Directed by Garth Jennings
Aspect Ratio: 2.35:1 anamorphic
Running Time: 95 minutes
Audio: Dolby Digital 5.1 English, Spanish
Subtitles: English, Spanish, French
MSRP: $ 19.99
Release Date: August 26, 2008
Review Date: August 15, 2008
A sweetly nostalgic tale of budding adolescent friendship, Garth Jennings’ Son of Rambow casts a lovely glow on childhood games between friends done stealthily beyond one’s parents’ control. While it doesn’t achieve quite the depth of other such triumphant films of youthful friendship as Stand by Me or Bridge to Terabithia, it’s nevertheless funny, imaginative, and most winning.
Quiet, lonely Will Proudfoot (Bill Milner) is restricted in his friendships and recreation by the strict religious sect his family belongs to: the Plymouth Brethren. So, he escapes into his imagination which is alive with evil scarecrows and other villains, and he uses his Bible as a sketchbook for all of his fantastical story ideas and otherworldly drawings. At his British public school, he’s inadvertently thrown in with school troublemaker Lee Carter (Will Poulter) who lives with an older brother while his parents are away on the continent most of the year on business. Lee has been vainly trying to make a home movie to enter into a local amateur filmmaker contest, but with Will’s boundless imagination, he sees it as a ticket to getting a really special film made and to their winning the contest. The two boys assemble a ragtag production based somewhat on Sylvester Stallone’s First Blood and his Rambo character (hence the name of the film), and the home movie becomes something of a major production when a French foreign exchange student Didier (Jules Sitruk) and his entourage discover what the boys are up to and want to join in. The ups and downs of both filmmaking and friendship constitute the film’s engaging plot.
Director Garth Jennings spent six years trying to get this film made with the material being especially close to his heart since he did something similar to the two boys in the picture when he was an adolescent. There is care and affection shown to both of his protagonists as the friendship progresses in fits and starts. The stunts the boys stage are charmingly risky, and there’s great fun with the kite flying sequence and poor but always game Will risking his life for his art. Jennings (who also wrote the script) stages these scenes with great fondness for the boys and the freedom from fear of injury or embarrassment of making a fool of oneself that all boys at that age seem to display. The school population’s fascination with the trendy Didier has some tiresome moments (a line of girls wanting to kiss him; a visit to an upper grade’s common room which brings the fun to a screeching halt), and I could have done with less of him. The scenes with the movie’s two young stars, however, are all quite wonderful. There are some great animations and other special effects used to suggest Will’s imagination running rampant, but once he gets involved in the actual filmmaking, those scenes sadly peter out.
Both boys Bill Milner and Will Poulter had not done any professional acting prior to the film, but they’re naturals for it and draw us right into their various schemes and projects. Will’s mother Mary (Jessica Stevenson) delivers a fine performance as a mother attempting to honor her religious upbringing but seeing how her loving child is being crushed by its restrictions. Neil Dudgeon as a church elder courting Mary and appalled by Will’s flights of fancy also scores well as the film’s mild villain.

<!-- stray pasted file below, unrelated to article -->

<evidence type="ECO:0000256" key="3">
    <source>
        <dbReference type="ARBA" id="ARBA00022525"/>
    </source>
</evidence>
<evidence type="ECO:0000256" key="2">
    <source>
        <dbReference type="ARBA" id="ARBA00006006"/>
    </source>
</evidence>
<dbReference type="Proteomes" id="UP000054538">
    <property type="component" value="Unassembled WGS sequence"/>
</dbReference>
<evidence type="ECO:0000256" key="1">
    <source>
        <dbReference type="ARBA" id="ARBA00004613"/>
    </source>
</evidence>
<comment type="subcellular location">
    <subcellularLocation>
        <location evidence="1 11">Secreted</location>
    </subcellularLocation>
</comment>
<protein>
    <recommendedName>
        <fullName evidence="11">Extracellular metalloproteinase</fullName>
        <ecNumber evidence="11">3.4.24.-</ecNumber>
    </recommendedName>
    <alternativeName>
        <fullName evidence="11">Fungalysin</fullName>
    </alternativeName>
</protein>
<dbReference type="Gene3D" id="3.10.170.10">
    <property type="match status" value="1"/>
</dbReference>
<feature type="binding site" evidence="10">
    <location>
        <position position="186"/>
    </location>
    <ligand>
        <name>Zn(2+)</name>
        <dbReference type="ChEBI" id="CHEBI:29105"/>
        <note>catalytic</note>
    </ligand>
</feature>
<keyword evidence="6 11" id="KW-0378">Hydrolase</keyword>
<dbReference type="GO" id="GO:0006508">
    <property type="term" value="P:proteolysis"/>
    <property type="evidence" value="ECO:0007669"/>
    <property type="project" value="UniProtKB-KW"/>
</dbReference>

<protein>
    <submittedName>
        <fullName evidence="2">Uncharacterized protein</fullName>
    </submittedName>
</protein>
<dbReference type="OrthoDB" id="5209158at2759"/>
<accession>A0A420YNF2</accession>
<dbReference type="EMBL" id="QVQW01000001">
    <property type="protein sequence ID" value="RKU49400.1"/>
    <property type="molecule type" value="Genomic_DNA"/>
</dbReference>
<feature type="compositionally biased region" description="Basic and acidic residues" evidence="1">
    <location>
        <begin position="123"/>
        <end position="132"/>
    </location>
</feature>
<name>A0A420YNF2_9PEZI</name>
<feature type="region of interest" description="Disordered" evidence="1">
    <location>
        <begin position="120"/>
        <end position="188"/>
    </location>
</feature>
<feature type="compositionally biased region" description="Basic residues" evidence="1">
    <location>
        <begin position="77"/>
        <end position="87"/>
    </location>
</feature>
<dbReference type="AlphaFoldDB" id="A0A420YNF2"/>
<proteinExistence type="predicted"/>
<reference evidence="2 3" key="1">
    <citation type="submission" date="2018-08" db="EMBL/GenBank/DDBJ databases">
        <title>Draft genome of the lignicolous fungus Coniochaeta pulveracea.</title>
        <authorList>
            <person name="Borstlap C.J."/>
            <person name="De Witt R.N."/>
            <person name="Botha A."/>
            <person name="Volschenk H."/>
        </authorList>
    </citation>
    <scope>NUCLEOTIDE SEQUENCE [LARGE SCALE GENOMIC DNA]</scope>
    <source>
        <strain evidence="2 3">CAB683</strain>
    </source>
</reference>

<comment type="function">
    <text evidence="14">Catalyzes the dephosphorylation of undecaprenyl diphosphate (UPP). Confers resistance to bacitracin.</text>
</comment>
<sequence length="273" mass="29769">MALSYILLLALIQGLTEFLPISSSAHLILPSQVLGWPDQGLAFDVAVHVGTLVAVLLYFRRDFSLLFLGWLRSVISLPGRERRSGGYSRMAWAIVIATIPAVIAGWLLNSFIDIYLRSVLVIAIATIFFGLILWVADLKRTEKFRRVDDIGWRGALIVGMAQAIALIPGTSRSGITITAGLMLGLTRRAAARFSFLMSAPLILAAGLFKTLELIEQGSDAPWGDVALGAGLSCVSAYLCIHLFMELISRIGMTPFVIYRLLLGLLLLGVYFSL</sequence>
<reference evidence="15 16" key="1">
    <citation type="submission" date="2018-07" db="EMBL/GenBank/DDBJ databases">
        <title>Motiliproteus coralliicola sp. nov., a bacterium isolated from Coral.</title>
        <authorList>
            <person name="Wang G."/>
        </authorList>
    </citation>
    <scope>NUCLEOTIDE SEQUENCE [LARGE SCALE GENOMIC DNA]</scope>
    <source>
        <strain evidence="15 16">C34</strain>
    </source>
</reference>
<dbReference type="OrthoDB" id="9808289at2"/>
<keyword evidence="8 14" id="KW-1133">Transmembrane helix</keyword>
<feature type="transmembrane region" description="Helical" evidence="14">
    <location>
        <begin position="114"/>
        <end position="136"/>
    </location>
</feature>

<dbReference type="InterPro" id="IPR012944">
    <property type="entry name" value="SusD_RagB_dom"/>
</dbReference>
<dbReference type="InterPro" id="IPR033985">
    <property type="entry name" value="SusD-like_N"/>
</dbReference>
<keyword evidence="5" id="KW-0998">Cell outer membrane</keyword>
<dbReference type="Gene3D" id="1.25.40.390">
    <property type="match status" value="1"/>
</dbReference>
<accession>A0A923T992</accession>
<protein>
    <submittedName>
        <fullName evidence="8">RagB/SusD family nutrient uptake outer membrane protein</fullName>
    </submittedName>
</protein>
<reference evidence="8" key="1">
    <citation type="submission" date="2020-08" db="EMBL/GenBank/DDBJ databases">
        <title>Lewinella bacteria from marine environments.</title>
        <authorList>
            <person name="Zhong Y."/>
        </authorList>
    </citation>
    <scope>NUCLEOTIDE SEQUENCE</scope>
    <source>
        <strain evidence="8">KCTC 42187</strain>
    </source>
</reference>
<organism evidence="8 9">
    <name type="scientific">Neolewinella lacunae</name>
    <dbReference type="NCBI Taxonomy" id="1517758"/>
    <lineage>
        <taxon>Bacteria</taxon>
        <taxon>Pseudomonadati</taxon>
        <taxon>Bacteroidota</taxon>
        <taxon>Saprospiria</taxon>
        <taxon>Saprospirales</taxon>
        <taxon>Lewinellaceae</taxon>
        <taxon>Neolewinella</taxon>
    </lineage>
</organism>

Son of Rambow is a small, charming film worthy of greater attention than it received in its theatrical release. Hopefully, it will find a larger, more enthusiastic audience on home video.
The anamorphically enhanced 2.35:1 video transfer is mostly very strong. Colors are nicely saturated without exaggerated colors, and flesh tones always seem perfect. Sharpness in the main is very good, though there are some long shots where details get smeared. Black levels are excellent, and shadow detail is strong. The film has been divided into 14 chapters.
The Dolby Digital 5.1 audio track is a nice mix with some effective use of the surrounds for music and some ambient effects. Likewise, the LFE channel doesn’t get used often, but it’s there when needed and doesn’t let the film down.
An audio commentary features director Garth Jennings, producer Nick Goldsmith, and stars Bill Milner and Will Poulter. The four have an easy-going camaraderie which carries over to the very chatty conversation during the film. There are no silent moments as the boys always have something to say spurred on especially by their director. Jennings also for fun fires up a player to furnish his own occasional background music for the commentary.
“Boys Will Be Boys: The Making of Son of Rambow” is a 26-minute conversation between the same four participants as in the commentary as they talk about various memorable events during the making of the movie. We see clips from their audition reels, and producer Goldsmith takes us on a tour of the two boats which house his and Jennings’ production company Hammer & Tongs. It’s presented in anamorphic widescreen.
Aron is the 10 ¾-minute short film Jennings made in 1986 as a youngster which served as the basis for Son of Rambow. It obviously was made in Academy ratio which is reproduced here.
The prize-winning short film sponsored by the producers of this movie is presented in a 5-minute nonanamorphic widescreen presentation. It’s a brief espionage tale with a male and female protagonist but much in the same combative vein as Son of Rambow.
The DVD offers previews of The Duchess, American Teen, and The Love Guru.
A whimsical tale which all (but especially males) will easily be able to identify with, Son of Rambow may not be the year’s biggest box-office attraction, but its heart and humor are definitely worth a look.